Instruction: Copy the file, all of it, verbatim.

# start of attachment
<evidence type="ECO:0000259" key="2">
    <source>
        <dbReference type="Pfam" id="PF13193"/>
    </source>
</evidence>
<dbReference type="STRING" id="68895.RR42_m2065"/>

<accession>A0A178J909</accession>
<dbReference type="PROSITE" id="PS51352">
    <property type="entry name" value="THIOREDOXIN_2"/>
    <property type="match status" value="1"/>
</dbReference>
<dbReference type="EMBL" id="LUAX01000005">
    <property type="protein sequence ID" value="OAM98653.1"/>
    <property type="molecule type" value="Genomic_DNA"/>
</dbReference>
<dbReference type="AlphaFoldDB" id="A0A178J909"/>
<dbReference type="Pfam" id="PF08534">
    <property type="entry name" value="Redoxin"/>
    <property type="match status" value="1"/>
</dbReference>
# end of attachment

<evidence type="ECO:0000259" key="2">
    <source>
        <dbReference type="Pfam" id="PF13193"/>
    </source>
</evidence>
<dbReference type="STRING" id="68895.RR42_m2065"/>

<accession>A0A178J909</accession>
<dbReference type="PROSITE" id="PS51352">
    <property type="entry name" value="THIOREDOXIN_2"/>
    <property type="match status" value="1"/>
</dbReference>
<dbReference type="EMBL" id="LUAX01000005">
    <property type="protein sequence ID" value="OAM98653.1"/>
    <property type="molecule type" value="Genomic_DNA"/>
</dbReference>
<dbReference type="AlphaFoldDB" id="A0A178J909"/>
<dbReference type="Pfam" id="PF08534">
    <property type="entry name" value="Redoxin"/>
    <property type="match status" value="1"/>
</dbReference>